Following this exchange, Massey's counsel "moved on" to other inquiries without attempting to otherwise authenticate the letter in question or to introduce it into evidence.

At no other time during the trial did Massey attempt to present other evidence — through either witnesses or documentation — as to the issue of subrogation. After the close of all the evidence, a colloquy involving the parties' counsel and the trial court occurred in which Bruno's counsel requested that Massey's counsel not be allowed to mention the issue of subrogation in his closing statement because "[t]hat's not in evidence." After an extended discussion of the matter, the trial court stated: "There is no evidence before this Court that [Massey] has to pay back a specific amount of money." The trial court then sustained the objection and forbade Massey's counsel from mentioning subrogation in his closing statement to the jury.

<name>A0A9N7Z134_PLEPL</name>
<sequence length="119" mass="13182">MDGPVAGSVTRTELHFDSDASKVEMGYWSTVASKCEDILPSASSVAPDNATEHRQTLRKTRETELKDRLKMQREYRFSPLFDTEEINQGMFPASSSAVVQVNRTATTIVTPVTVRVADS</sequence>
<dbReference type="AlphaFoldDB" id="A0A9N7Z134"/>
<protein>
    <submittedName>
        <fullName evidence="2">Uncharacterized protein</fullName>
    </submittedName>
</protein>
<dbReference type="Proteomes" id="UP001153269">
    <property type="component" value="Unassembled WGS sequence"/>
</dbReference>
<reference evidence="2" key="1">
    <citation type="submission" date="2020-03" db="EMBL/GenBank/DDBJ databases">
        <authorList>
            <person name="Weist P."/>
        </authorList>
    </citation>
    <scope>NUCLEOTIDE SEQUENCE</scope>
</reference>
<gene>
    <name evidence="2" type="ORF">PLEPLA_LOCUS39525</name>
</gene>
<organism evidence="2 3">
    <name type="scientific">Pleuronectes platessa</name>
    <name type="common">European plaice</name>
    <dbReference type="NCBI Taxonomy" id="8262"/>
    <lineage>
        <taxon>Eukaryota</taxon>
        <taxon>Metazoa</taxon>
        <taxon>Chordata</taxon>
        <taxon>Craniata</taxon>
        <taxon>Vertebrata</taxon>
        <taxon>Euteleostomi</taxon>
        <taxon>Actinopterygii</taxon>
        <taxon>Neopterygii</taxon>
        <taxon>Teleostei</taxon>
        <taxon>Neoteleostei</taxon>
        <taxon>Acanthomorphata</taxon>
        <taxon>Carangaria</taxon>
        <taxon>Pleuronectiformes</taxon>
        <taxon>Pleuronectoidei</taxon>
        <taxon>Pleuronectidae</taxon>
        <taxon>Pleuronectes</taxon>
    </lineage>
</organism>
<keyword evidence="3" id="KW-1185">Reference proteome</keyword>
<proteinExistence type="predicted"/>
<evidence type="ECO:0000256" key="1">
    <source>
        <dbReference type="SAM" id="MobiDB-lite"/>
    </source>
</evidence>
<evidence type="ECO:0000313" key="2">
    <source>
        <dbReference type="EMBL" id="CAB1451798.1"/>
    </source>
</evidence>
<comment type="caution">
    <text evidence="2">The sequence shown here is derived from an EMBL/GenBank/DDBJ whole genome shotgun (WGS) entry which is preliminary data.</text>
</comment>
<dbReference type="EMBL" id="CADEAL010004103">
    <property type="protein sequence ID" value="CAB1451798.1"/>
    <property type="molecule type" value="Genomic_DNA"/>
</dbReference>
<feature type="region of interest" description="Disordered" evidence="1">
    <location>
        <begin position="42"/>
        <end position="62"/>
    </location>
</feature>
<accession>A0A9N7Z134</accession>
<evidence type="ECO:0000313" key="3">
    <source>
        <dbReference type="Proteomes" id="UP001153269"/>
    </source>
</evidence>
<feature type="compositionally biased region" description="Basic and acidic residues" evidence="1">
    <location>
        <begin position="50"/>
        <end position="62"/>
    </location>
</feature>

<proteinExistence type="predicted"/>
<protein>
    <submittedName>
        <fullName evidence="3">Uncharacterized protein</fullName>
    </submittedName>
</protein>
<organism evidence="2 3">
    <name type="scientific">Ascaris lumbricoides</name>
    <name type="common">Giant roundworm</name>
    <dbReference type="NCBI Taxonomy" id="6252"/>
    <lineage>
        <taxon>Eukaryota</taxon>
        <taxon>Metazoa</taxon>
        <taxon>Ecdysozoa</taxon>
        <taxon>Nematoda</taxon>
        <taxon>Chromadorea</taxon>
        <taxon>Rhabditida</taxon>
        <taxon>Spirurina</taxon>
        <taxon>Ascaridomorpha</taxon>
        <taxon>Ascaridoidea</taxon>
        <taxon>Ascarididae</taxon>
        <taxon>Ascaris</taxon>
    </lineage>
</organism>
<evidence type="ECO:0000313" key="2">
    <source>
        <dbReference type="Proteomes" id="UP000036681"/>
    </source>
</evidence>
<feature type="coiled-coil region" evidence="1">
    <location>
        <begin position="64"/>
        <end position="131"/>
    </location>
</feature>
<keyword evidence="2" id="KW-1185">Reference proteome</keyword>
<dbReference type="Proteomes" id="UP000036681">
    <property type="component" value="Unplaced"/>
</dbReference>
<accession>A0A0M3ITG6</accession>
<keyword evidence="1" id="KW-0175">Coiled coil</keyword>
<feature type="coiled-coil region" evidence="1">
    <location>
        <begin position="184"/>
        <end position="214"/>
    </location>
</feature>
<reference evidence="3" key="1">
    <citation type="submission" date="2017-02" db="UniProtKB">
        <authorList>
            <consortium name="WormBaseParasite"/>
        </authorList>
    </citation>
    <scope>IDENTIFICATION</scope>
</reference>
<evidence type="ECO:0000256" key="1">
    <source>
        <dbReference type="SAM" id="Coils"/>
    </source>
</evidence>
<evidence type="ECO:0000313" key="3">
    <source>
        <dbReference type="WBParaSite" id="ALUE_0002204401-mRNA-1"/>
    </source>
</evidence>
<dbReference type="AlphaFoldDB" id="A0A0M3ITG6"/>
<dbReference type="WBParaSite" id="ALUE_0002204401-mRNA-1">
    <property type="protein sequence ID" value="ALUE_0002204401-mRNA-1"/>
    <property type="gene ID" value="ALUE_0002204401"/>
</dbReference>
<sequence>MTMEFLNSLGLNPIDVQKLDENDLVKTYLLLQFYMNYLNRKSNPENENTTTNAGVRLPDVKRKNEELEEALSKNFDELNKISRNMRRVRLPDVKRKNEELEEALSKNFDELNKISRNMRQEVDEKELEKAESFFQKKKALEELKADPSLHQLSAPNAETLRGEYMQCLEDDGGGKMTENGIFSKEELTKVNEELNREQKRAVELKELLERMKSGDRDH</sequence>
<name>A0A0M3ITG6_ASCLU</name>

Nevertheless, during Massey's closing statement to the jury, the following occurred:

"[MASSEY'S COUNSEL]: But I want you to understand something[:] the law requires that you award medical expenses and there's a reason for that. There's a reason for that. You heard evidence of these medical bills and medical expenses and you heard — well, you heard this lawyer get up and talk about her insurance. Here is what you didn't hear. You didn't hear a witness from Medicare get up here and talk about their rights that they have here. "[BRUNO'S COUNSEL]: Judge you have been over this. We object to it. You told him yesterday he could not make this argument. It is not in evidence, and we object to it. "[MASSEY'S COUNSEL]: Judge, I am just saying what wasn't presented by the defendants. "[BRUNO'S COUNSEL]: No, sir. "[MASSEY'S COUNSEL]: I can argue that. "[BRUNO'S COUNSEL]: It's his case to prove. You have ruled on this issue. "[THE COURT]: Sustain the objection."

In his closing statement to the jury, counsel for Bruno's stated, with regard to the issue of medical expenses: